This post is dedicated to:
Kristen Abell, whose beautiful Pecha Kucha continues to inspire professionals in our field, and empowered me to write and share these thoughts: I admire you.
The allies of the mental health community—family and loved ones who help ease the feelings of pain, fear, frustration, and anxiety associated with mental illness: I salute you.
The 61.5 million Americans who experience some form of mental illness in a given year: I’m one of you.
Hello. My name is Paul Porter, and I have a mental illness.
I am one of the 14.8 million Americans living with major depression, 5 million Americans diagnosed with Borderline Personality Disorder, and 4.4% of adults in the United States diagnosed with ADHD. I experience tremendous anxiety in social settings and get easily overwhelmed when given multiple things to respond to at once. I am the master of random (almost regularly inappropriate and poorly-timed) comments, jokes, and actions. I have virtually no short-term memory, and I suffer around unorganized people and unstructured settings. I can go from happy to enraged at the drop of a hat.
When my doctor informed me that I live with mental illn…….. that I am mentally ill, my immediate response was, “Wow… I just thought I was an a*shole.” Later came my more reflective question: “Why did it take so long to get diagnosed?”
Let me explain. I was diagnosed with my mental illnesses in February 2014… four months after my 35th birthday.
This is the first time I have revealed my illness publicly (at least to a critical mass of people).
This is hard to write because I know that once it’s posted, I can never take it back. It becomes real. My friends, family, and co-workers will all have access to this confirmation that I am mentally ill. And with that reality comes a lot of things that I have to own. Strained friendships, destroyed relationships, and lost opportunities. I can envision the look people get on their face when I start to speak because they just know they’re in for a long, incoherent ramble with bad jokes and me tripping over my tongue because my mouth and brain are going in two different directions. And we haven’t even scratched the surface–there are so many facets of my life that JUST NOW make sense because of a long-overdue diagnosis.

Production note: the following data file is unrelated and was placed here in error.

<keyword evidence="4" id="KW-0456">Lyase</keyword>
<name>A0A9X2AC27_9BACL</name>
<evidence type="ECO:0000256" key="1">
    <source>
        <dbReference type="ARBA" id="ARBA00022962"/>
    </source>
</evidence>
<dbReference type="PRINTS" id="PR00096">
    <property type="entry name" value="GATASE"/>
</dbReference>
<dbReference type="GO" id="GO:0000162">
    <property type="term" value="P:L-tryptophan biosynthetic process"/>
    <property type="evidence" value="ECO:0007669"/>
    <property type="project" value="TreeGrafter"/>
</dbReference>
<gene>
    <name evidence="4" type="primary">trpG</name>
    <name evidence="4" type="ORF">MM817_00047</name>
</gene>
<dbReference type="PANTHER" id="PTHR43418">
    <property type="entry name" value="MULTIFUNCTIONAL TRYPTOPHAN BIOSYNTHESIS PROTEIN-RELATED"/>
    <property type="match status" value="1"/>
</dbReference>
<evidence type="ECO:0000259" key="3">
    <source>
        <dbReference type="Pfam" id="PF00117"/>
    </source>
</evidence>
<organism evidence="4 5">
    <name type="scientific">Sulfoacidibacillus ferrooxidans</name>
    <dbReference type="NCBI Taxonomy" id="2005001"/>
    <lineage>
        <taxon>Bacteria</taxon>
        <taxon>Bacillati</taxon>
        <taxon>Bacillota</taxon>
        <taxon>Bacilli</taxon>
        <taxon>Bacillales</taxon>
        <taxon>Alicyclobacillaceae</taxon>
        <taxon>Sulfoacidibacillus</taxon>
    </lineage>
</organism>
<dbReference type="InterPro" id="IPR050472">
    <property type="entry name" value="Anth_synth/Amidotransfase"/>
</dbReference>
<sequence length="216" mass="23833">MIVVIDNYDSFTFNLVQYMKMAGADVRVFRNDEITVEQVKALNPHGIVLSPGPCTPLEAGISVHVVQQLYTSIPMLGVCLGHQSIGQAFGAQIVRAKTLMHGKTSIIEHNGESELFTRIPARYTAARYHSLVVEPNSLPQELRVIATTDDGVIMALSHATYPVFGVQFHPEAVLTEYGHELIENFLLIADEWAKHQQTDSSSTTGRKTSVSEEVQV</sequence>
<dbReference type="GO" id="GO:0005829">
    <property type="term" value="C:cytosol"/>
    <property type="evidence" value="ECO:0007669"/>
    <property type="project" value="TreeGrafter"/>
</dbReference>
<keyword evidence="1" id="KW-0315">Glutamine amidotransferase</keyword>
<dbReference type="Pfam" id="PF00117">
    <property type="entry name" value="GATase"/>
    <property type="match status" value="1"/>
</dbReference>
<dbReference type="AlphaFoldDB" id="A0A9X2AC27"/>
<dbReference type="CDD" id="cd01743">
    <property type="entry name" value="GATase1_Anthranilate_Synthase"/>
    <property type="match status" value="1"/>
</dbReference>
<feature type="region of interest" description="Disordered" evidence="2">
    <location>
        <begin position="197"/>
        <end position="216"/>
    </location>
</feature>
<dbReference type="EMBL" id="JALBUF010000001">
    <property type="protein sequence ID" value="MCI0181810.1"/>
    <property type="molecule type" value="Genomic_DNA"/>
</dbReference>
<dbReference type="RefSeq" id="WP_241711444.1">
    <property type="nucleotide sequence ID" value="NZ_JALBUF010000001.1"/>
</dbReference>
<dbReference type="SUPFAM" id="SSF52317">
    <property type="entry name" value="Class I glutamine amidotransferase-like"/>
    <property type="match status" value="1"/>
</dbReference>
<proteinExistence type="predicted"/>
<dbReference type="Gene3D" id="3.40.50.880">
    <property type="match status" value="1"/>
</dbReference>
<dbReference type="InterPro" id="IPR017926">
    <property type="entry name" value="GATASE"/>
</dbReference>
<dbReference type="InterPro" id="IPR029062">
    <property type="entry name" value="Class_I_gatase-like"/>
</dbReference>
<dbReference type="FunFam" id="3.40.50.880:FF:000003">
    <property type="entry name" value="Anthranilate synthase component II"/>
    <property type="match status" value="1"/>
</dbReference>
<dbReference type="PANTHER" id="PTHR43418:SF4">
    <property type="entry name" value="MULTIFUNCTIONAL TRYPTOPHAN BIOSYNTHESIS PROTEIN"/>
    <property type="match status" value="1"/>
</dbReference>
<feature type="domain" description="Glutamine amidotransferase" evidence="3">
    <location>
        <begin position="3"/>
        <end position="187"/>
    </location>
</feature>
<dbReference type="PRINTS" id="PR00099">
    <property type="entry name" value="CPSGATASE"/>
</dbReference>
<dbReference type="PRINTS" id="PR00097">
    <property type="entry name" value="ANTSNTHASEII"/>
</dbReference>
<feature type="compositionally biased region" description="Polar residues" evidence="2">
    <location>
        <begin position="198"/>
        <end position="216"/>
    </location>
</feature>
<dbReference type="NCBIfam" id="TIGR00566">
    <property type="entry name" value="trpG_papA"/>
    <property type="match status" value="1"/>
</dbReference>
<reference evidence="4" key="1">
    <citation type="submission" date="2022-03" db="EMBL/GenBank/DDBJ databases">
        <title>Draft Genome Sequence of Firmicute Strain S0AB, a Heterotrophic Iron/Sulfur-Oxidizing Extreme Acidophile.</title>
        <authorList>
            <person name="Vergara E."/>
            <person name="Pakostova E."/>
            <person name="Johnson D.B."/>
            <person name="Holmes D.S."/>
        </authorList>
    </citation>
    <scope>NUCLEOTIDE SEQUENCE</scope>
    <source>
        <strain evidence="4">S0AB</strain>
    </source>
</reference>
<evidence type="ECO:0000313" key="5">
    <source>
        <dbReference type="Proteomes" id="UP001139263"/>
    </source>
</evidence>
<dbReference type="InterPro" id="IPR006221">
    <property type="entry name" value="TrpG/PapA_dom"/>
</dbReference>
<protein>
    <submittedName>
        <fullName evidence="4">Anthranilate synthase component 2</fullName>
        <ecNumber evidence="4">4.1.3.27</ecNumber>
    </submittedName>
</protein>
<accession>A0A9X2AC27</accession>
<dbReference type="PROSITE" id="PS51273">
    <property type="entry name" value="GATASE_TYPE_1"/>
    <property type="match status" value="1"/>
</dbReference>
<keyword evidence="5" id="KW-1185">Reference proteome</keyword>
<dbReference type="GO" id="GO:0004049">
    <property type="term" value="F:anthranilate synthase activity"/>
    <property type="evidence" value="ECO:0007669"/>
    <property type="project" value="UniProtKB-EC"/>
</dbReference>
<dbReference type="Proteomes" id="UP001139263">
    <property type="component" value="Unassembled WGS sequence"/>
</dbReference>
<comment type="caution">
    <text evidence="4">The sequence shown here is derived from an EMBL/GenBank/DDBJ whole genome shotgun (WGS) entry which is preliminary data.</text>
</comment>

I don’t know which is scarier: the fact that I have the answer to my odd behavior, or the reality of living with it. On one hand, I understand that I will probably require medication and therapy the rest of my life and that I pause awkwardly in conversations from time to time to decide whether or not my thoughts make sense or are appropriate before they become words. I’ve even accepted that I won’t always get it right, and sometimes that means the embarrassment of putting my foot in my mouth. It is clear to me that mental illness is a part of my identity—a new identity I never knew I had.
On the other hand, I have an answer that sounds like an excuse.
Believe me when I say that there’s nothing more frustrating then the difficulty of fighting against your brain for control of your actions. And please believe me when I say that I’m not writing this for attention or pity.
I’m writing it to ask for kindness.
All month long, we’ve seen people share their stories and offer a glimpse into what their lives are like every single day. And trust me, there are many others out there who have stories to share and are either afraid, or already had their experiences dismissed. I’m making this aspect of my life public in hopes that it gives someone hope or that it reminds us of who we hurt when we make fun of someone’s behavior. I’m writing so that you feel compelled to give kindness. And by all means, I hope you openly demand the same from me in return.
Thank you for letting me share my secret.
This is part of our yearly #SACommits series on mental health in Student Affairs. This May, we are exploring what mental illness looks like using different forms of expression – photos, drawings, videos, writing, etc. We hope to create better understanding of what it is like to live with mental illness, in an effort to stomp out stigma. Each week will have a theme -Throughout the lifespan, With Loved Ones, At Work, With Myself. For more information, see the intro post by Kristen Abell. Check out the other posts in this series too! You can also join the conversation by using our unique #SACommits Selfies print outs.